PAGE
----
Discrimination is a complex problem that you can’t solve by giving certain groups preferential treatment, says PhD candidate Sanne van den Berg. So her proposition says: ‘Positive discrimination is still discrimination.’
PhD candidates are expected to submit a set of propositions with their thesis. In this feature, they explain their most thought-provoking proposition. This time, it’s the turn of Sanne van den Berg of the Environmental Sciences group, who got her PhD on 12 June for her research on the sensitivity of various aquatic species to chemical compounds in surface water.
‘Discrimination is a very complex problem and the right approach is complicated. Of course we should explore all possible routes and I realize that positive discrimination is an attempt to get things headed in the right direction. Take Eindhoven University of Technology, for example, which only appointed women to academic positions for a period. That worked well but as a woman I don’t think I would want to be appointed on that basis.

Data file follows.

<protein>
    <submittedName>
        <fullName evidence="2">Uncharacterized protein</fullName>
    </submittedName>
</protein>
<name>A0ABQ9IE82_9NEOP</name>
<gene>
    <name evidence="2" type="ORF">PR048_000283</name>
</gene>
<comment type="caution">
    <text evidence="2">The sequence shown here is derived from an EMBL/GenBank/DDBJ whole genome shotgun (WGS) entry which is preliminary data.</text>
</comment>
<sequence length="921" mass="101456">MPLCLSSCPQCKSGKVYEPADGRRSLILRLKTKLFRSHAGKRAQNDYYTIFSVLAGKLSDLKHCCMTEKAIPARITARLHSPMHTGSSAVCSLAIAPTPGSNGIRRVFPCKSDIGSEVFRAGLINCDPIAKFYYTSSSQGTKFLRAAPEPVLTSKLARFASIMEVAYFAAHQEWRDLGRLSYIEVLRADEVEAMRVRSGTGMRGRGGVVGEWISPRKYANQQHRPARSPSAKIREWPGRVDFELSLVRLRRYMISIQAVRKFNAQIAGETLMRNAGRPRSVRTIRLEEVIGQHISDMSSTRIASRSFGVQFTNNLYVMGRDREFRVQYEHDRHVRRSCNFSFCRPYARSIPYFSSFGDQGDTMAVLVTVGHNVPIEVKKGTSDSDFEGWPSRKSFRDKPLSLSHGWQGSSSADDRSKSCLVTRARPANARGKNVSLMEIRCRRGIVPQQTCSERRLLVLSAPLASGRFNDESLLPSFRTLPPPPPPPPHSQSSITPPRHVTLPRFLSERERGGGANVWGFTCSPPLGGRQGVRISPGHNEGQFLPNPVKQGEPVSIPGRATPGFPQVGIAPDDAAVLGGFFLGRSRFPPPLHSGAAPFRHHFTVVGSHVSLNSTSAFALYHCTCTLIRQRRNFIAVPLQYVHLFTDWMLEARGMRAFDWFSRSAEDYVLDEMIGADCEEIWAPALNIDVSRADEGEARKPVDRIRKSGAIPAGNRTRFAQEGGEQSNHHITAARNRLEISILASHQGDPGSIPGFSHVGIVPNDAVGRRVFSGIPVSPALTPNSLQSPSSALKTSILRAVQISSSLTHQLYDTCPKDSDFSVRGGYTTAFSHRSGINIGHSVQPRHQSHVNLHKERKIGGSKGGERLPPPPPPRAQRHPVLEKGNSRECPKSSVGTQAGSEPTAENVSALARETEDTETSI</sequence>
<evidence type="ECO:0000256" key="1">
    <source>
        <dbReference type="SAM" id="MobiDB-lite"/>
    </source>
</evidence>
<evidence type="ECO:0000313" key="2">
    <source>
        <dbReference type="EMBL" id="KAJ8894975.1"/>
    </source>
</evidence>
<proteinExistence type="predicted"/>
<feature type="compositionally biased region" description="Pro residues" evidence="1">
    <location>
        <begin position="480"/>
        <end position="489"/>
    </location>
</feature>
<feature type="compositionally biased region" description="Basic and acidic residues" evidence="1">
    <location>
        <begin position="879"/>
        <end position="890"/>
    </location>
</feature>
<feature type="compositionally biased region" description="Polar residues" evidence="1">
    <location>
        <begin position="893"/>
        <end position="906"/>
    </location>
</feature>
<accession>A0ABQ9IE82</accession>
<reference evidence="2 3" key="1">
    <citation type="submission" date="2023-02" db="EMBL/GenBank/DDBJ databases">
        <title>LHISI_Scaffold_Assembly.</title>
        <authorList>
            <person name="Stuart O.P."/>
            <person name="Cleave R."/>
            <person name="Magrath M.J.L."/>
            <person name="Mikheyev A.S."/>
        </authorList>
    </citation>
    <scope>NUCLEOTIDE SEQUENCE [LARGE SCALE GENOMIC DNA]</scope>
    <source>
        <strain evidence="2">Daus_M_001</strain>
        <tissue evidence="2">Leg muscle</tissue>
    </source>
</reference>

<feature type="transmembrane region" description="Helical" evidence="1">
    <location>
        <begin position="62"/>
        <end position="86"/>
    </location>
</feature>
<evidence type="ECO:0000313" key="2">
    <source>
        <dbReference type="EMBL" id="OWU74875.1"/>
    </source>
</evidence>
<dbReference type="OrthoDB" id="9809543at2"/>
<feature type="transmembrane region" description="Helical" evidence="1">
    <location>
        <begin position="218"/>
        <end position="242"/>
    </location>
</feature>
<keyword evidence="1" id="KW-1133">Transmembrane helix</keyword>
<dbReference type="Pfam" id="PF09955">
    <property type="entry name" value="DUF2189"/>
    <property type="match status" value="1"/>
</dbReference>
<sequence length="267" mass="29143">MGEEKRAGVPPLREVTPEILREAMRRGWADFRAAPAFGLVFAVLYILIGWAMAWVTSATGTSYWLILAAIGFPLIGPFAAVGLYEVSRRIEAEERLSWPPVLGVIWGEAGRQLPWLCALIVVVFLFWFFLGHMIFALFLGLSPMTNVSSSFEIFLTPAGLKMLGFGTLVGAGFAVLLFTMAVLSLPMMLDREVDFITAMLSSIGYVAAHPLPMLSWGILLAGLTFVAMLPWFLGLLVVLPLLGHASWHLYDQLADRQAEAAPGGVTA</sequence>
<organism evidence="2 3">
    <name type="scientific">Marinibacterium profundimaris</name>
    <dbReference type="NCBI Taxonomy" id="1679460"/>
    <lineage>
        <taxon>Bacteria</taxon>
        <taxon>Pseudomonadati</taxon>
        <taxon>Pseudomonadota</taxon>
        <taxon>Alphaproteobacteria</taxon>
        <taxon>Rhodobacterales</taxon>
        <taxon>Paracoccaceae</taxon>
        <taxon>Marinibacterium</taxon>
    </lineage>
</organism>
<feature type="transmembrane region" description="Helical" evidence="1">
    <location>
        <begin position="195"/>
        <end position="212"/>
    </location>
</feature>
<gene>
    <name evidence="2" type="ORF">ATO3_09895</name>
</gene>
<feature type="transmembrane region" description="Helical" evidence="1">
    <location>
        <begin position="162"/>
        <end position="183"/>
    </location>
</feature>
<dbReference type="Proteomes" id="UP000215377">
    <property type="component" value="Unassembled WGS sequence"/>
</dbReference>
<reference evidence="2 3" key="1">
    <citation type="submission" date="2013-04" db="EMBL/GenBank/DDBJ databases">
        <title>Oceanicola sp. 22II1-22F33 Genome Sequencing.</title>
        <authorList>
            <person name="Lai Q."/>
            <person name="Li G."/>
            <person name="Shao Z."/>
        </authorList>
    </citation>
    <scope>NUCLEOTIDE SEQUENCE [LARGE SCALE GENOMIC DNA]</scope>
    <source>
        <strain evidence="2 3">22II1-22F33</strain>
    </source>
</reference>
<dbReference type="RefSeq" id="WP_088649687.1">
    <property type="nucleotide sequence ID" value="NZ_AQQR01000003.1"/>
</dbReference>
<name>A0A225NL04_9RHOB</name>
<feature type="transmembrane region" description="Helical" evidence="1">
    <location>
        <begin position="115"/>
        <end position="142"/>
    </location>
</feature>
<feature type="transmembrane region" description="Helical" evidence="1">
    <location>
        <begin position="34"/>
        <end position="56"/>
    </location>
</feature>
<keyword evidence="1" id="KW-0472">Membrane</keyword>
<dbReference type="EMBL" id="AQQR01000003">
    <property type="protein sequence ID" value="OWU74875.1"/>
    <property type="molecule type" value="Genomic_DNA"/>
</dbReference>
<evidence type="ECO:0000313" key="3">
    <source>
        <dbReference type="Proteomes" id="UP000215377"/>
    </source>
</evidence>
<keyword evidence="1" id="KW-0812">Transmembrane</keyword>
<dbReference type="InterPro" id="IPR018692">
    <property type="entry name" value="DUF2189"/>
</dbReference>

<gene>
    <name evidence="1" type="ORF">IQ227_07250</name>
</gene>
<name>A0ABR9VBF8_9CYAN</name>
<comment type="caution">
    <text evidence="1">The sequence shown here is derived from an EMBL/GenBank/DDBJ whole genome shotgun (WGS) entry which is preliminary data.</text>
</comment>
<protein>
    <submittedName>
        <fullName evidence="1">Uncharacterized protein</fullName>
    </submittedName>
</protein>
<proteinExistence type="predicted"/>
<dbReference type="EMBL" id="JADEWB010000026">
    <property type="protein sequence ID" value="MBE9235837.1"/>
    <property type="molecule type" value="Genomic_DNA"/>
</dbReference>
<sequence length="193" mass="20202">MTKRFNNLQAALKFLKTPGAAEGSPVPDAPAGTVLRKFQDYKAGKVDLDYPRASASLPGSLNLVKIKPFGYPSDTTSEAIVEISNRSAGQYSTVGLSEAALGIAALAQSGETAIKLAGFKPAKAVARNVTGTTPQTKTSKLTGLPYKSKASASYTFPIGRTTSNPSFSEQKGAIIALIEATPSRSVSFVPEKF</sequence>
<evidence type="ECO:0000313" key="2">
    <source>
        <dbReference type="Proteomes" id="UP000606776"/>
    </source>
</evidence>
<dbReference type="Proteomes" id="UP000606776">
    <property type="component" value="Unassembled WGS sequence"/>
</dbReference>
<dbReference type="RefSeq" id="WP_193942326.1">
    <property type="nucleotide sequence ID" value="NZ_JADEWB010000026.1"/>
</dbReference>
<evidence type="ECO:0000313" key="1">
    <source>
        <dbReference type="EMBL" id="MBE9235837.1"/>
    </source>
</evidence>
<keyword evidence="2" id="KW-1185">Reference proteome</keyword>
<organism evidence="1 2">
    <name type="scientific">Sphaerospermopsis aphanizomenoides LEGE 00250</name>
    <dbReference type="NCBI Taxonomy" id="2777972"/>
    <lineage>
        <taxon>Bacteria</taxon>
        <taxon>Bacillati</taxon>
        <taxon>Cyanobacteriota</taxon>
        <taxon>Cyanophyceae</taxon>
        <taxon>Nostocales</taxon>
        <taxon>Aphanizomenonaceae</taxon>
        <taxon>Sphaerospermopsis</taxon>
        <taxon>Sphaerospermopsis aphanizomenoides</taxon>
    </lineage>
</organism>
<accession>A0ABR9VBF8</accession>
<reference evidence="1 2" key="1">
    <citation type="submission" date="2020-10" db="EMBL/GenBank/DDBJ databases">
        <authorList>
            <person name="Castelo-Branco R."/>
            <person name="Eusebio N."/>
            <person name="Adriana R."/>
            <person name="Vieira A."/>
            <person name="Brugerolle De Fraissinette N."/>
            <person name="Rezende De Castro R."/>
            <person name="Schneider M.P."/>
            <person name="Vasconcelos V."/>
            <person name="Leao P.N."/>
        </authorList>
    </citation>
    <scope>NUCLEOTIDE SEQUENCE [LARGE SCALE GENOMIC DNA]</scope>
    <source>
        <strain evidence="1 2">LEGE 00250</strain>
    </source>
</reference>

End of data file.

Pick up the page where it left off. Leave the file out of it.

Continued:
You would always be wondering why you got the job. And others may begrudge you the position, thinking you only got it because of the positive discrimination. It doesn’t solve the problem of inequality; that requires a change in people’s mindset first. I can understand you might want to give people a helping hand, but it doesn’t resolve the underlying social problems in the long term.
‘At present discrimination is getting a lot of attention because of the Black Lives Matter protests. I think that is a good thing. But I also find it difficult to talk about this. It is a sensitive subject and who am I to say something about it? But I still find it important to discuss this. Fortunately, I have never personally experienced discrimination, at least not consciously. But if there was positive discrimination, you probably wouldn’t hear about it either.’